November 26, 2007

Gloves Coming Off?

The Republican primary fights have mostly focused on one-way attacks on Hillary Clinton, but that appears to be changing. Increasingly specific criticisms have started between Rudy Giuliani and Mitt Romney, both ironically using Hillary as a benchmark. Have the gloves come off for Republicans with six weeks left to go before the Iowa caucuses?

In a big strategic shift, Rudy Giuliani hammered Mitt Romney’s record Sunday on three fronts, saying it was time to “take the mask off and take a look at what kind of governor was he.”

Using some of the toughest language of his campaign, Giuliani, in an interview with Politico, slammed Romney on health care, crime and taxes. At the same time he portrayed the one-time moderate as a hypocrite on a host of social issues who lives “in a glass house.” It was easily the most sweeping attack Giuliani has delivered against Romney in this campaign. ....

Judging by Giuliani's rhetoric, he has appeared for weeks to be running more against New York Sen. Hillary Rodham Clinton, the Democratic front-runner, than any of his Republican foes. But as his poll numbers have dipped in this critical state, the former New York mayor has stepped up his campaign schedule and TV presence and also begun to take dead aim at Romney, whom polls show as the GOP front-runner here.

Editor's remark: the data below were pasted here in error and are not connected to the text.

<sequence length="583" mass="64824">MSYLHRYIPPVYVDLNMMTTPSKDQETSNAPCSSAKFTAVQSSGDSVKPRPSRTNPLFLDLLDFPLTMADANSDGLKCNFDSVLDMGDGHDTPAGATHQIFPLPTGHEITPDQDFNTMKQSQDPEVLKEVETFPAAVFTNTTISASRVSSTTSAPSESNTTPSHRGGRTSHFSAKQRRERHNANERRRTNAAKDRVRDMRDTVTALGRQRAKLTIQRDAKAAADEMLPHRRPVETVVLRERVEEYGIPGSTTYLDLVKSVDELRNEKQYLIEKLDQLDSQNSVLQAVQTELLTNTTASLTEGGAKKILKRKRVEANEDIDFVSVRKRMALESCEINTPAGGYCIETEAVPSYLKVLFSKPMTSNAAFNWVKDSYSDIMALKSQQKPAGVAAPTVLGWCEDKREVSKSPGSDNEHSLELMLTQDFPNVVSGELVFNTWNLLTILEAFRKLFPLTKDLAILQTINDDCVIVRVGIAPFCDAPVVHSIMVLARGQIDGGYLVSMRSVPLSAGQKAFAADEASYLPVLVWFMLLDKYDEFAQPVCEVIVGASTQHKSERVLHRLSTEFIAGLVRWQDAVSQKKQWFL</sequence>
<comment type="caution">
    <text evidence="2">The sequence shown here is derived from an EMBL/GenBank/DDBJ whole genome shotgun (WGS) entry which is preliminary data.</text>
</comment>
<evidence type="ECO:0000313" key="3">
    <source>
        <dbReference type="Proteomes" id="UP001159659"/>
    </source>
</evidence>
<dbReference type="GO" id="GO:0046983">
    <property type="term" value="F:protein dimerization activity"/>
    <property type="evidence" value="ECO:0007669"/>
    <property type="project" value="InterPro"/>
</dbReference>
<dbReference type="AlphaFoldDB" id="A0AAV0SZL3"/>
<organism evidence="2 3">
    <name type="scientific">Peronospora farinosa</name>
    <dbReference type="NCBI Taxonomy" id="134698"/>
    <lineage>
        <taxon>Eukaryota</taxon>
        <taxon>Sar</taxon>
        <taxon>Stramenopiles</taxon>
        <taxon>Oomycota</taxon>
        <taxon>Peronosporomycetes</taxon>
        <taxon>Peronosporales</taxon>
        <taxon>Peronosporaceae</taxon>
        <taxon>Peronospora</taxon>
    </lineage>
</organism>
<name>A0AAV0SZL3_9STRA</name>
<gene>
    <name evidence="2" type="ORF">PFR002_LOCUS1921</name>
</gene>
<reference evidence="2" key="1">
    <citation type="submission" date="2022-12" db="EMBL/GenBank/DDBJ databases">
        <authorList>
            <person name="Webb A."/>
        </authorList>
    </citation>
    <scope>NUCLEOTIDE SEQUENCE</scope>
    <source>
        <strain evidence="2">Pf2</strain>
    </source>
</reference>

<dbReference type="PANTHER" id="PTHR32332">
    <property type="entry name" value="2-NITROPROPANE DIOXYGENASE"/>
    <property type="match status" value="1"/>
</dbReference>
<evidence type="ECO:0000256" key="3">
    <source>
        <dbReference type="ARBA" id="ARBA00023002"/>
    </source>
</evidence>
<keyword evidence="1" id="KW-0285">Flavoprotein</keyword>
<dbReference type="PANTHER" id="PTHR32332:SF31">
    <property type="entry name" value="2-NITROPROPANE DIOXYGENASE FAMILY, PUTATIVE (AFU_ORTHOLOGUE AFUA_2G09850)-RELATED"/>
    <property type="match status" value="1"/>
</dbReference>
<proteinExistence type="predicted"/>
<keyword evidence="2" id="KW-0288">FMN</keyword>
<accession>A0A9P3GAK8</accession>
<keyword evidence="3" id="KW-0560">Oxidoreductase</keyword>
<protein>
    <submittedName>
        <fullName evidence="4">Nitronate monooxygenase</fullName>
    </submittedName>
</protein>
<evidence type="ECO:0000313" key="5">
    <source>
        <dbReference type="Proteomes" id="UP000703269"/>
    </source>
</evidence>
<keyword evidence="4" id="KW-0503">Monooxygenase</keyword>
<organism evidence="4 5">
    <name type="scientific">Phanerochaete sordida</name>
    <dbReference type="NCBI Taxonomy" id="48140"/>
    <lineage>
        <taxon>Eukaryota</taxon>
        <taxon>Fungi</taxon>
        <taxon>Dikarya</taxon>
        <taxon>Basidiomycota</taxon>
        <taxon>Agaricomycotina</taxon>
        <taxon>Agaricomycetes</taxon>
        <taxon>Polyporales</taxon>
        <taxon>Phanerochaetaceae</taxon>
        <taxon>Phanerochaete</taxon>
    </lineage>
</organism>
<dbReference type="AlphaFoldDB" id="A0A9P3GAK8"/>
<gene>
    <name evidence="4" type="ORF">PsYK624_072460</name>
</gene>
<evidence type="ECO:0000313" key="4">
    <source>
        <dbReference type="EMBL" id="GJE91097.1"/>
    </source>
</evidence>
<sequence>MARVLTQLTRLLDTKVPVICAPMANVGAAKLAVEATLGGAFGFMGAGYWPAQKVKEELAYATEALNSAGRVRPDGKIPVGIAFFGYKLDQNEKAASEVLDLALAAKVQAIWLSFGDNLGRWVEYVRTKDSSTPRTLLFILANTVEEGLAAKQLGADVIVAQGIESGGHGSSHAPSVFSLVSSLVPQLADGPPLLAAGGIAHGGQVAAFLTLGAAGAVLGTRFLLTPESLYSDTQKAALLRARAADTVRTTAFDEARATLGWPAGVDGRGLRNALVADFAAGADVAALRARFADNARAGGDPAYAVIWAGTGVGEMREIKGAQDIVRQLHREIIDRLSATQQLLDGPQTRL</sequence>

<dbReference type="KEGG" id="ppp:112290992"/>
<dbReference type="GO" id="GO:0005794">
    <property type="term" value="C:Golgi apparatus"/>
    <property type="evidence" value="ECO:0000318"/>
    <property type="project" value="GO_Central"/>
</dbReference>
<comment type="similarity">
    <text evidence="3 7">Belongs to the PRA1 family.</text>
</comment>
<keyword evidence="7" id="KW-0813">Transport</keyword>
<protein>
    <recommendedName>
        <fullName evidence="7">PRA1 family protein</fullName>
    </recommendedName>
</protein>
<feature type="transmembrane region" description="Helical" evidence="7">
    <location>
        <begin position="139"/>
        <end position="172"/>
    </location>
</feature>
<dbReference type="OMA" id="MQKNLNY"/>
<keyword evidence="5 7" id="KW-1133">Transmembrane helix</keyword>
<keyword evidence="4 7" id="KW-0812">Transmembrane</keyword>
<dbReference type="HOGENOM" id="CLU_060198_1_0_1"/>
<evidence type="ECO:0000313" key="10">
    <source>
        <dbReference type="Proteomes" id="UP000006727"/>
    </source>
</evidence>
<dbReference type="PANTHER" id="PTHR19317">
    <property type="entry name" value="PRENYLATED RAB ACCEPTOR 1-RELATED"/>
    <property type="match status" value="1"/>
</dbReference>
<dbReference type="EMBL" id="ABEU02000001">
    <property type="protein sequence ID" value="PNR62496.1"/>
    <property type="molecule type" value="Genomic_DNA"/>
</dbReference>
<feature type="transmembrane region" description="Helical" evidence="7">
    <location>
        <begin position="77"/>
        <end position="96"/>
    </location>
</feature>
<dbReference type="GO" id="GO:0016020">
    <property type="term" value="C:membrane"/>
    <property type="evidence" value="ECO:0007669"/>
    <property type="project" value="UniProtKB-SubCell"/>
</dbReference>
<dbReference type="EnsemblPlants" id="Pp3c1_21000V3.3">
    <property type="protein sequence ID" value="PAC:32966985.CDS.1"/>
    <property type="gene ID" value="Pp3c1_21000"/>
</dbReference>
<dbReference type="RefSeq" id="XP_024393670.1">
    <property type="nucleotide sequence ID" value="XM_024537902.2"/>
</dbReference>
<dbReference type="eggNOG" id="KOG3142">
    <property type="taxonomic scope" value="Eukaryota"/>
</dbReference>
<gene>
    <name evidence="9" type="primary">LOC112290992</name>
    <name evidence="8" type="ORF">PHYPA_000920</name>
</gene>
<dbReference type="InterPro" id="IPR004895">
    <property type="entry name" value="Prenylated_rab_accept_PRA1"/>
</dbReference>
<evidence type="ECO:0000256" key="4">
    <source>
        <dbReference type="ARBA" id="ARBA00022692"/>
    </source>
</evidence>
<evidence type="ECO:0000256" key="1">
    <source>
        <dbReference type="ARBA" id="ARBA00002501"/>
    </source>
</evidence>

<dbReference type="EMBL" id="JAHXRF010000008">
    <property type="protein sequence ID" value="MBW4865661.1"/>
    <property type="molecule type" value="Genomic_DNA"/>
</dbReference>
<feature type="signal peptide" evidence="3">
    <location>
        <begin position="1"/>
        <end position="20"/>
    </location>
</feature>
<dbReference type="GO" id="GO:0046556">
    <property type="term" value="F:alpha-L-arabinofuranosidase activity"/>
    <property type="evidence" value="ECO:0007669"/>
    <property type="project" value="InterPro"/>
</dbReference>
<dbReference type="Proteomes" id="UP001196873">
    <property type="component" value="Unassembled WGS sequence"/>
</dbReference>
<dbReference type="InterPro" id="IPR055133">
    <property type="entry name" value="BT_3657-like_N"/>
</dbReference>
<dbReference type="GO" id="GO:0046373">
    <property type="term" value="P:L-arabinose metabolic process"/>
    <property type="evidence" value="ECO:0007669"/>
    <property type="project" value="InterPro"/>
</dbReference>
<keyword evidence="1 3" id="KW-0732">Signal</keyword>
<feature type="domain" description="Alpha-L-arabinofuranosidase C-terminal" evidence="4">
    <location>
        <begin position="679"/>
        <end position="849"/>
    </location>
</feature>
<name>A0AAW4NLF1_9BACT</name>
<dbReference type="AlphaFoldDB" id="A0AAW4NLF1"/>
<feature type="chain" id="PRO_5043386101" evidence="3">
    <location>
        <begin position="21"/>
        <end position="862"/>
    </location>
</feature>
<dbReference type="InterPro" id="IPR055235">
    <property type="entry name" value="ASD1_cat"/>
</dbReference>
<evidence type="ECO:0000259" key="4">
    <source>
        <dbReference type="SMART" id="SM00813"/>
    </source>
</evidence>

Giuliani's team has not campaigned hard for Iowa, where Romney built a strong organization early and has not relinquished its lead. In New Hampshire, where both men can expect some proximate support, Romney has gathered surprising strength. Giuliani obviously feels the need to push hard to keep Romney from winning the first two primary contests.

Given the attention these negative attacks receive, it's hard to avoid the conclusion that this has become a two-man race. Romney has targeted Giuliani for quite a while, while avoiding confrontation with any other campaign. Giuliani's return volleys endorse the notion that Romney has developed into his chief rival, at least strategically; he also has avoided engaging in extended verbal brickbats with John McCain, Fred Thompson, or Mike Huckabee, who has gathered considerable strength in Iowa lately.

In that sense, the news of Giuliani's attack has much more significance. It shows that Team Rudy still worried about opening-act momentum in the primaries despite his insistence that the big-state strategy will suffice. Rudy leads in Florida, New York, and California, which will deliver a big chunk of what he needs to win the nomination -- but if Romney takes Iowa and New Hampshire, those states may take a second look at Romney and his organizational strength.

Will these intramural attacks hurt the Republican Party's chance to win the White House by diminishing the eventual nominee? In this case, probably not, since the Democrats have begun the same process. Neither party will have a coronation for their nominee, which the Democrats expected for Hillary Clinton. And so far, the attacks have been on policy and performance rather than scandals or ethics, which allows voters to have all of their issues aired properly -- and leaves a path open for unity after the primaries conclude.


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